Prevention and Treatment of Hemodialysis Vascular Access Malfunction

This study has been terminated.
(non-enrollment)
Sponsor:
Information provided by:
Vanderbilt University
ClinicalTrials.gov Identifier:
NCT00179192
First received: September 13, 2005
Last updated: December 19, 2007
Last verified: December 2007

September 13, 2005
December 19, 2007
May 1998
October 2006   (final data collection date for primary outcome measure)
To test the hypothesis that early intervention of a vascular access determined to be at increased risk of malfunction and thrombosis improves the long-term access outcome versus standard of care. [ Time Frame: 2 years ] [ Designated as safety issue: No ]
To test the hypothesis that early intervention of a vascular access determined to be at increased risk of malfunction and thrombosis improves the long-term access outcome versus standard of care.
Complete list of historical versions of study NCT00179192 on ClinicalTrials.gov Archive Site
To determine which means of early intervention, surgery versus angioplasty, is medically and financially advantageous. [ Time Frame: 2 years ] [ Designated as safety issue: No ]
To determine which means of early intervention, surgery versus angioplasty, is medically and financially advantageous.
Not Provided
Not Provided
 
Prevention and Treatment of Hemodialysis Vascular Access Malfunction
Prevention and Treatment of Hemodialysis Vascular Access Malfunction

Vascular access is considered the Achilles heel of the dialysis patient. It constitutes the largest single cause of morbidity in the chronic hemodialysis population, accounting for over 25% of hospitalizations at an estimated cost in the US of at least one billion dollars annually. Currently, complication free survival of vascular access ranges between 30-50% a year and multiple investigative efforts in this area have been initiated and are directed at prolonging the functional life of vascular accesses.

It is not well established whether intervention prior to overt malfunction or thrombosis of the vascular access could reduce these complications and thereby improve the functional longevity of the access. Moreover, once accesses at potential risk are identified, it is not well established which method of intervention, Surgery vs. Angioplasty vs. Expectant Management, is superior in terms of clinical and financial outcome. The proposed study aims to determine whether early intervention of a vascular access determined to be at risk of malfunction and thrombosis improves the long term outcome and, specifically, which means of intervention is preferred.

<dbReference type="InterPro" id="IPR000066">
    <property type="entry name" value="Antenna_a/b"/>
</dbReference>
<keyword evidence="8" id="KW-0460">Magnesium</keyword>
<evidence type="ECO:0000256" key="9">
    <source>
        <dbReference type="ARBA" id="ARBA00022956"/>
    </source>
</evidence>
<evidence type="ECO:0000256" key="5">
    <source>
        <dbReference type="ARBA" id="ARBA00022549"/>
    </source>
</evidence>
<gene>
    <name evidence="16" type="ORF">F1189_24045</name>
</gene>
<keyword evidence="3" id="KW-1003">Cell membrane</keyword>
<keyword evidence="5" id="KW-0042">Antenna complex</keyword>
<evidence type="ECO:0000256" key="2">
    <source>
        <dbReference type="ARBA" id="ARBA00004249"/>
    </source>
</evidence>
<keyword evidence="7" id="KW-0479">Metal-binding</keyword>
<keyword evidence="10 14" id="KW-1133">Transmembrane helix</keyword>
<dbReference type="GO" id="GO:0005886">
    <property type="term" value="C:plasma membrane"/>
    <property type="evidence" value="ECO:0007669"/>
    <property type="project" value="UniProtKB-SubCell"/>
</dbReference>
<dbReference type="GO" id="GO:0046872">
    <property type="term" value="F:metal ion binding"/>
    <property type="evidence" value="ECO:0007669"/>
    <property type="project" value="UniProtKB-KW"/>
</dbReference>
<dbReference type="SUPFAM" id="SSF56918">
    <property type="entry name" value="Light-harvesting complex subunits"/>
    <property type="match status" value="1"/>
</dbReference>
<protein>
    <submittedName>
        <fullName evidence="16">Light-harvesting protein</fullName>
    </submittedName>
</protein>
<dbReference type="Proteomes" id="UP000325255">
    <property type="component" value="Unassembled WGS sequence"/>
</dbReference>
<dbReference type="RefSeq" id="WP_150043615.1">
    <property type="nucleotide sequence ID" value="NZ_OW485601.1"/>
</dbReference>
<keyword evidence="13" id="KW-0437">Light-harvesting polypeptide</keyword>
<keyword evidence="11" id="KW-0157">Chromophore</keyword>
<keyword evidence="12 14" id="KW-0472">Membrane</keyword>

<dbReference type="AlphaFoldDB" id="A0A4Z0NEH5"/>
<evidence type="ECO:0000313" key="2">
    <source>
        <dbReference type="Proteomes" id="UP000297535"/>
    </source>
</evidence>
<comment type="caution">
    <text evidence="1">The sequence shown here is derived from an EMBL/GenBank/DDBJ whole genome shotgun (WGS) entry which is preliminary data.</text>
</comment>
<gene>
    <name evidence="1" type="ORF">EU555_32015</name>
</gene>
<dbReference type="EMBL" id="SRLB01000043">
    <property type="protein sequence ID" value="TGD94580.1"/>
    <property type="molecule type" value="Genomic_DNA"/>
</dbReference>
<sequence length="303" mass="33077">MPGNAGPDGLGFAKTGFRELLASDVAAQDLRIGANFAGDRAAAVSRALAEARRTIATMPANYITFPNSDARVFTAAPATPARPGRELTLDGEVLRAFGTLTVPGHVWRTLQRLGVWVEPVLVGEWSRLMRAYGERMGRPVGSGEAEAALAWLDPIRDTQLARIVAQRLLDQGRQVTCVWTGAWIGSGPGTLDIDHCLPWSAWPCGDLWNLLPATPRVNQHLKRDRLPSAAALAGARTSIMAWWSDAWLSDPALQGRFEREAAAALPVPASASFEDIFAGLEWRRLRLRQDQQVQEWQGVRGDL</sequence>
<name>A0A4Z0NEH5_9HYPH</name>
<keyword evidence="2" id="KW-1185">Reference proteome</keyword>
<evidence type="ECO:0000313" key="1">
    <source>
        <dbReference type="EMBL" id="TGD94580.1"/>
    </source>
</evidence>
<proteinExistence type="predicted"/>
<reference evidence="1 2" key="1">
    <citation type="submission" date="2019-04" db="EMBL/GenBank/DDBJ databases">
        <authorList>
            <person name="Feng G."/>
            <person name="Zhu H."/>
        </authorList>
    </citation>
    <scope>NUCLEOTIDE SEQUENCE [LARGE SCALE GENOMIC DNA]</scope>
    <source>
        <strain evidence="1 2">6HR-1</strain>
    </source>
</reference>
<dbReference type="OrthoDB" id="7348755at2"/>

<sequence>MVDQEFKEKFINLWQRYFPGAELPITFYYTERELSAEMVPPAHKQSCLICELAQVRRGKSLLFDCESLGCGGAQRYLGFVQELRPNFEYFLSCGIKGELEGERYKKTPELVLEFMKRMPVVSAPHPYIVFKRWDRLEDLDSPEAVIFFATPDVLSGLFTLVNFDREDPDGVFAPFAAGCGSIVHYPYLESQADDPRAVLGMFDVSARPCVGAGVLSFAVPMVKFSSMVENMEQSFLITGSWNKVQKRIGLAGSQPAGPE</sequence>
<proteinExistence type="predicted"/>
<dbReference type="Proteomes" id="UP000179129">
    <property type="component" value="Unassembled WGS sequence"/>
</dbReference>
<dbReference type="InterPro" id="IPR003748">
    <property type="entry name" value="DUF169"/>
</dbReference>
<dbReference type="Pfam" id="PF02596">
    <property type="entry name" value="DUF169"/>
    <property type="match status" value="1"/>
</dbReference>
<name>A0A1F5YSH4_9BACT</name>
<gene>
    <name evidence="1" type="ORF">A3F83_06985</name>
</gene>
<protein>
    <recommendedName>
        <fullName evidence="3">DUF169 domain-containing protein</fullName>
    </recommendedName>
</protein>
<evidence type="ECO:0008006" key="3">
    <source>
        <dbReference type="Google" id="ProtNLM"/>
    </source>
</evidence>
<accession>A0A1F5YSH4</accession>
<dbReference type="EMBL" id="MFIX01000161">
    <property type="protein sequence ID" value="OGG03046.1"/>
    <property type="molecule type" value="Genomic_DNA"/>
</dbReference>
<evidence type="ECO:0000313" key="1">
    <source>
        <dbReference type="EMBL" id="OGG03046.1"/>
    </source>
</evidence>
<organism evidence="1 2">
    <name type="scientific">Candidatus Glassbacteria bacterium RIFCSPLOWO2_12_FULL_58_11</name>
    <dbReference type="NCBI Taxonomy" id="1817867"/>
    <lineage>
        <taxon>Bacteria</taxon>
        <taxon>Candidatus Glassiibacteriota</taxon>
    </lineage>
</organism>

Not Provided
Interventional
Phase 2
Allocation: Randomized
Intervention Model: Parallel Assignment
Masking: Open Label
Primary Purpose: Treatment
End-Stage Renal Disease
  • Procedure: angioplasty
    angioplasty performed at the time of the angiogram; approach and technique to be determined by the interventional radiologist
  • Procedure: surgery
    surgical revision of patient's PTFE in a timely fashion not to exceed 72-96 hours after the angiogram; method of revision to be determined by the surgeon performing the procedure
  • No Intervention: 1
    control group
  • Active Comparator: 2
    angioplasty intervention
    Intervention: Procedure: angioplasty
  • Active Comparator: 3
    surgery intervention
    Intervention: Procedure: surgery
Not Provided

*   Includes publications given by the data provider as well as publications identified by ClinicalTrials.gov Identifier (NCT Number) in Medline.
 
Terminated
0
October 2006
October 2006   (final data collection date for primary outcome measure)

Inclusion Criteria:

  1. Subjects with End Stage Renal Disease on chronic maintenance hemodialysis 3 times per week
  2. Have an arteriovenous (polytetrafluoroethylene) graft as vascular access
  3. Have a venous stenosis between 30% and 70% as determined by angiogram

Exclusion Criteria:

  1. Native arteriovenous fistula
  2. Known previous vascular accesses complications, such as central vein stenosis, and multiple access surgeries >4
  3. Unwilling to participate
  4. Allergy to iodine
  5. Absolute contraindication for surgery (e.g. medical condition precludes anesthesia and surgery)
  6. Known arterial limb stenosis or long vessel length venous stenosis which are unamenable to surgical or angioplasty techniques, respectively, and therefore prohibit randomization
  7. Known hypercoagulable state
Both
18 Years to 85 Years
No
Contact information is only displayed when the study is recruiting subjects
United States
 
NCT00179192
9318
No
Alp Ikizler, MD, Vanderbilt University Medical Center
Vanderbilt University
Not Provided
Principal Investigator: Talat A Ikizler, MD Vanderbilt University
Vanderbilt University
December 2007

ICMJE     Data element required by the International Committee of Medical Journal Editors and the World Health Organization ICTRP